Wednesday, November 10, 2010

NASA study shows role of melt in Arctic sea ice loss

NASA/JPL: A NASA analysis of satellite data has quantified, for the first time, the amount of older and thicker "multiyear" sea ice lost from the Arctic Ocean due to melting. Since the start of the satellite record in 1979, scientists have observed the continued disappearance of older "multiyear" sea ice that survives more than one summer melt season. Some scientists suspected that this loss was due entirely to wind pushing the ice out of the Arctic Basin -- a process that scientists refer to as "export." In this study, Ron Kwok and Glenn Cunningham at NASA's Jet Propulsion Laboratory in Pasadena, Calif., used a suite of satellite data to clarify the relative role of export versus melt within the Arctic Ocean.

Kwok and Cunningham show that between 1993 and 2009, a significant amount of multiyear ice -- 1,400 cubic kilometers (336 cubic miles) -- was lost due to melt, not export. "The paper shows that there is indeed melt of old ice within the Arctic basin and the melt area has been increasing over the past several years," Kwok said. "The story is always more complicated -- there is melt as well as export -- but this is another step in calculating the mass and area balance of the Arctic ice cover."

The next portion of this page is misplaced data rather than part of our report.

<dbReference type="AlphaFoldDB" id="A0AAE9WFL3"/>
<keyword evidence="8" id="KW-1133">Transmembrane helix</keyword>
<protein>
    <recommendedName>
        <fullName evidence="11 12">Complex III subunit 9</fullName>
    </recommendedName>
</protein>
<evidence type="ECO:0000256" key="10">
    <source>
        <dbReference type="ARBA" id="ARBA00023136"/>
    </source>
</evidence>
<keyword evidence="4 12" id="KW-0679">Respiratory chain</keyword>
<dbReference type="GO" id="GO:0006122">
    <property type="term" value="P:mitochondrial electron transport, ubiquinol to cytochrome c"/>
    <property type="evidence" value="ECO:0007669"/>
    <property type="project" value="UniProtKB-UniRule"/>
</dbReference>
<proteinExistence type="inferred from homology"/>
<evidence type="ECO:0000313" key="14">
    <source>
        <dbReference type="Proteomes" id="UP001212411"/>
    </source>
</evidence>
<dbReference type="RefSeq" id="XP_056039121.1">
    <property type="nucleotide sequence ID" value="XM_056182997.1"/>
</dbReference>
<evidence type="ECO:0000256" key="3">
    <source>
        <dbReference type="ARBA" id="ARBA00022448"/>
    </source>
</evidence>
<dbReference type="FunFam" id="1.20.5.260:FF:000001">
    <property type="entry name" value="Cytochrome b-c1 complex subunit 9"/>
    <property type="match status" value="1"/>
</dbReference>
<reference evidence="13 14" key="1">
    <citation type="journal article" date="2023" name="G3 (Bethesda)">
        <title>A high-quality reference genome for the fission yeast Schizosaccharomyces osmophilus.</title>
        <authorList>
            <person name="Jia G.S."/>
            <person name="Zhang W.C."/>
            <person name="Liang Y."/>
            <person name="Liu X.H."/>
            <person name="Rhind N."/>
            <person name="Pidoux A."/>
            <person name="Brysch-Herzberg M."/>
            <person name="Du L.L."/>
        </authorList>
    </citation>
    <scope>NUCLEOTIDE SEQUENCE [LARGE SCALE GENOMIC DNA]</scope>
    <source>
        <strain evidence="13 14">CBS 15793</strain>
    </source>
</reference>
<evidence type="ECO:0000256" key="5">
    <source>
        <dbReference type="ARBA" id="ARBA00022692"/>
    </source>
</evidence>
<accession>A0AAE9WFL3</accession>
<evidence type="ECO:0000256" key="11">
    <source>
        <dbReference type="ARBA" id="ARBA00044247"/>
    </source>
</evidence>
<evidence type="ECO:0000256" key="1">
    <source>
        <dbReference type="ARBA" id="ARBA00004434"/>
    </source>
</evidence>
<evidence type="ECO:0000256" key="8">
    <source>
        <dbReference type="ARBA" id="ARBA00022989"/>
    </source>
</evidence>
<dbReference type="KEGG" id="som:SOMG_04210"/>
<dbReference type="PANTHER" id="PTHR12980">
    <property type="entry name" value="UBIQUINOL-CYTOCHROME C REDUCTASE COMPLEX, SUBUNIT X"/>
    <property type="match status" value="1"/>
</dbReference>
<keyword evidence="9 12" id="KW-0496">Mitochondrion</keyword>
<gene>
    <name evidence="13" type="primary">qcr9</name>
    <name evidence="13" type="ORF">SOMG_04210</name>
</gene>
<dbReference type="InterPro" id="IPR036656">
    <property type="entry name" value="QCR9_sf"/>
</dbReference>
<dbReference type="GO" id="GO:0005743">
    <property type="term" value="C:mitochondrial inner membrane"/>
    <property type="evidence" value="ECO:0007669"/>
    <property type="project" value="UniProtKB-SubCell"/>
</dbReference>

The results have implications for understanding how Arctic sea ice gets redistributed, where melt occurs in the Arctic Ocean, and how the ocean, ice and atmosphere interact as a system to affect Earth's climate. The study was published in October 2010 in Geophysical Research Letters.

….They found that over the 17-year period, an area of 947,000 square kilometers (365,639 square miles), or about 32 percent of the decline in multiyear sea ice area, was lost in the Beaufort Sea due to melt. A similar calculation using thickness estimates from NASA's ICESat from 2004 to 2009 show a volume loss of 1,400 cubic kilometers (336 cubic miles), or about 20 percent of the total loss by volume….

A mosaic of satellite images shows the movement of fragmented ice away from ice edges, which scientists use to track the loss of multiyear ice due to melt. Image credit: NASA Earth Observatory

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